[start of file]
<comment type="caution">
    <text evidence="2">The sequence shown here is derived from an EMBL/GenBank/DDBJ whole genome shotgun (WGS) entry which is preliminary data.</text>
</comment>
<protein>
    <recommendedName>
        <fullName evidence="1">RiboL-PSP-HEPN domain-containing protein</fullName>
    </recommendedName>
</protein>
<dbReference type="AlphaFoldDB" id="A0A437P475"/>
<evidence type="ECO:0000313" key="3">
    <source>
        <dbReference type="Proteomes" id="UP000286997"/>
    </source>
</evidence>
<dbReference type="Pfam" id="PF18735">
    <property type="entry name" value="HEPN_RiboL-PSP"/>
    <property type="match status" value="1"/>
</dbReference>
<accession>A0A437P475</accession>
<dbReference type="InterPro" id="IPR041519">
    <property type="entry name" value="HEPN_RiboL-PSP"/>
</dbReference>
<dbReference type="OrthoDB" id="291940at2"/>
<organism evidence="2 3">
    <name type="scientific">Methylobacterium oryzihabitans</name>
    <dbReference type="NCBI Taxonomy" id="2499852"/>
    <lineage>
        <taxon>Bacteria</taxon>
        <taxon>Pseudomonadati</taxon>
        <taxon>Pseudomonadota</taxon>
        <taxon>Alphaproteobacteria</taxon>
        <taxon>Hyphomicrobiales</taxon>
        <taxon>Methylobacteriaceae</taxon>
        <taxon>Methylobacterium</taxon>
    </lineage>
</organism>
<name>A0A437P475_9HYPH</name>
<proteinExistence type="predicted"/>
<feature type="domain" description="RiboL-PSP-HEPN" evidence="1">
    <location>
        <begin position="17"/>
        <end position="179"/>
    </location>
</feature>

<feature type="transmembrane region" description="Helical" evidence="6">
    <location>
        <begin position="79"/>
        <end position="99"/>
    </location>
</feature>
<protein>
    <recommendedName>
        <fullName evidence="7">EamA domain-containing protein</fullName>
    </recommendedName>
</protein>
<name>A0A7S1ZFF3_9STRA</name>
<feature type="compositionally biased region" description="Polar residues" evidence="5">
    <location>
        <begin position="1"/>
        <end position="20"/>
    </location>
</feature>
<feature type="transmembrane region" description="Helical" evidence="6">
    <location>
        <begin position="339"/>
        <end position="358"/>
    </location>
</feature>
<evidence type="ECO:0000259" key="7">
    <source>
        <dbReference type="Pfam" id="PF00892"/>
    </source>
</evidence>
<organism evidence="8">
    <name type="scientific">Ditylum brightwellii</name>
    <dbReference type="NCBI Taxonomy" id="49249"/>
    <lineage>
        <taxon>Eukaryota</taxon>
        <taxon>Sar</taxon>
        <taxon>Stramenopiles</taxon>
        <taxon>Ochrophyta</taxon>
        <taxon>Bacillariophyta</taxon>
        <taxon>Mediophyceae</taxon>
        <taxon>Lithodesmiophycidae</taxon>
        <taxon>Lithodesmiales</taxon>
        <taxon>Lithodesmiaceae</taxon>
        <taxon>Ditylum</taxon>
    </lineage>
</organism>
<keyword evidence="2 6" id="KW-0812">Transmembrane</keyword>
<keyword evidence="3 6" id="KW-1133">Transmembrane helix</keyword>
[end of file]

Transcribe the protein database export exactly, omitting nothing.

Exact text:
<comment type="caution">
    <text evidence="2">The sequence shown here is derived from an EMBL/GenBank/DDBJ whole genome shotgun (WGS) entry which is preliminary data.</text>
</comment>
<protein>
    <recommendedName>
        <fullName evidence="1">RiboL-PSP-HEPN domain-containing protein</fullName>
    </recommendedName>
</protein>
<dbReference type="AlphaFoldDB" id="A0A437P475"/>
<evidence type="ECO:0000313" key="3">
    <source>
        <dbReference type="Proteomes" id="UP000286997"/>
    </source>
</evidence>
<dbReference type="Pfam" id="PF18735">
    <property type="entry name" value="HEPN_RiboL-PSP"/>
    <property type="match status" value="1"/>
</dbReference>
<accession>A0A437P475</accession>
<dbReference type="InterPro" id="IPR041519">
    <property type="entry name" value="HEPN_RiboL-PSP"/>
</dbReference>
<dbReference type="OrthoDB" id="291940at2"/>
<organism evidence="2 3">
    <name type="scientific">Methylobacterium oryzihabitans</name>
    <dbReference type="NCBI Taxonomy" id="2499852"/>
    <lineage>
        <taxon>Bacteria</taxon>
        <taxon>Pseudomonadati</taxon>
        <taxon>Pseudomonadota</taxon>
        <taxon>Alphaproteobacteria</taxon>
        <taxon>Hyphomicrobiales</taxon>
        <taxon>Methylobacteriaceae</taxon>
        <taxon>Methylobacterium</taxon>
    </lineage>
</organism>
<name>A0A437P475_9HYPH</name>
<proteinExistence type="predicted"/>
<feature type="domain" description="RiboL-PSP-HEPN" evidence="1">
    <location>
        <begin position="17"/>
        <end position="179"/>
    </location>
</feature>

<feature type="transmembrane region" description="Helical" evidence="6">
    <location>
        <begin position="79"/>
        <end position="99"/>
    </location>
</feature>
<protein>
    <recommendedName>
        <fullName evidence="7">EamA domain-containing protein</fullName>
    </recommendedName>
</protein>
<name>A0A7S1ZFF3_9STRA</name>
<feature type="compositionally biased region" description="Polar residues" evidence="5">
    <location>
        <begin position="1"/>
        <end position="20"/>
    </location>
</feature>
<feature type="transmembrane region" description="Helical" evidence="6">
    <location>
        <begin position="339"/>
        <end position="358"/>
    </location>
</feature>
<evidence type="ECO:0000259" key="7">
    <source>
        <dbReference type="Pfam" id="PF00892"/>
    </source>
</evidence>
<organism evidence="8">
    <name type="scientific">Ditylum brightwellii</name>
    <dbReference type="NCBI Taxonomy" id="49249"/>
    <lineage>
        <taxon>Eukaryota</taxon>
        <taxon>Sar</taxon>
        <taxon>Stramenopiles</taxon>
        <taxon>Ochrophyta</taxon>
        <taxon>Bacillariophyta</taxon>
        <taxon>Mediophyceae</taxon>
        <taxon>Lithodesmiophycidae</taxon>
        <taxon>Lithodesmiales</taxon>
        <taxon>Lithodesmiaceae</taxon>
        <taxon>Ditylum</taxon>
    </lineage>
</organism>
<keyword evidence="2 6" id="KW-0812">Transmembrane</keyword>
<keyword evidence="3 6" id="KW-1133">Transmembrane helix</keyword>